By Danielle Pierce-Master, MA Dance / Edited by Samantha Bellerose, B.Ed, Dip.Dance (Performing Arts) Cross-training is important for dancers to develop strength, improve balance and flexibility, and prevent injuries. As …
Pilates and Yoga are both wonderful mind-body practices that help to develop strength, flexibility, and balance. For a dancer looking to cross-train, Pilates and Yoga both offer opportunities to develop their minds and bodies in ways that complement their dance training.
Yoga has a number of benefits for dancers seeking to cross-train for general wellness. The way Yoga trains the mind and encourages non-judgment and a shedding of things that don’t serve us is incredibly important in the preservation of a dancer’s mental health.
Often playfully confused for “pie and lattes,” Pilates became a household name in the late 1990s as a trendy workout loved by Hollywood celebrities, but it had been an important practice in the ballet world and for modern dancers for decades.
Zumba Ⓡ Fitness is a Latin Dance-inspired dance cardio workout. Zumba was founded in 2001 by Beto Perez. Perez was teaching Aerobics and forgot his class music. But! He had his personal collection of Cumbia and Salsa music in the car, so he put it on and used it to teach his class.
Martha Graham once said, “My dancing is not an attempt to interpret life. It is the affirmation of life through movement.” Her choreography is known for its dramatic exploration of the human psyche and interpersonal relationships, with inspiration coming from sources including her childhood in rural Pennsylvania and Greek Mythology.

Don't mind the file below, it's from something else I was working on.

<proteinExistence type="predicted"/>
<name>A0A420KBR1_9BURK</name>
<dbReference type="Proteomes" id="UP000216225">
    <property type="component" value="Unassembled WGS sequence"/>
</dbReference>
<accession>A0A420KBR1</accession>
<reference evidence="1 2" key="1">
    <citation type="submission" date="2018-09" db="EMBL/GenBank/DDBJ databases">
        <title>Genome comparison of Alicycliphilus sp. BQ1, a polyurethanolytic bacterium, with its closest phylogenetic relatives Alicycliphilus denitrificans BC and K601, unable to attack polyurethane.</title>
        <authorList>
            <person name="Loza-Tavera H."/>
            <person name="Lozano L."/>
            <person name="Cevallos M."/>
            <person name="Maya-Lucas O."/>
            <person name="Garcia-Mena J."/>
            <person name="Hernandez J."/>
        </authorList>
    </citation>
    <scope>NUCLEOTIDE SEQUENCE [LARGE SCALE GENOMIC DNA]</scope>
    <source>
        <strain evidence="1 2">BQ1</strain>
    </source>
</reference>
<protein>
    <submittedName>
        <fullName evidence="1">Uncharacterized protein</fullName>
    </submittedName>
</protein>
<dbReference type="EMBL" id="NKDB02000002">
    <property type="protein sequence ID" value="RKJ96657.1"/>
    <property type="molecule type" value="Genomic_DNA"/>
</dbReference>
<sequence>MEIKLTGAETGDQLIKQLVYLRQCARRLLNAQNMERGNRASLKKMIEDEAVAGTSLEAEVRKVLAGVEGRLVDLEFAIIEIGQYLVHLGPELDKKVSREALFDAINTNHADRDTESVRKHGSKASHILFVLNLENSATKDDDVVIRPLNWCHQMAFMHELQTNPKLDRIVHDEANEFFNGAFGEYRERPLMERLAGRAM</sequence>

Katherine Dunham validated African Americans as performers and brought their cultural heritage to the concert and Broadway stage; along the way she sought to break down racial barriers off stage as well, in addition to codifying her own dance technique.
Creative Movement refers to a dance practice where the students are responsible for generating movement, in response to a prompt of some kind. Students explore concepts of Body, Effort, Space, Time, and Relationship while developing a personal vocabulary of locomotor and non-locomotor movements.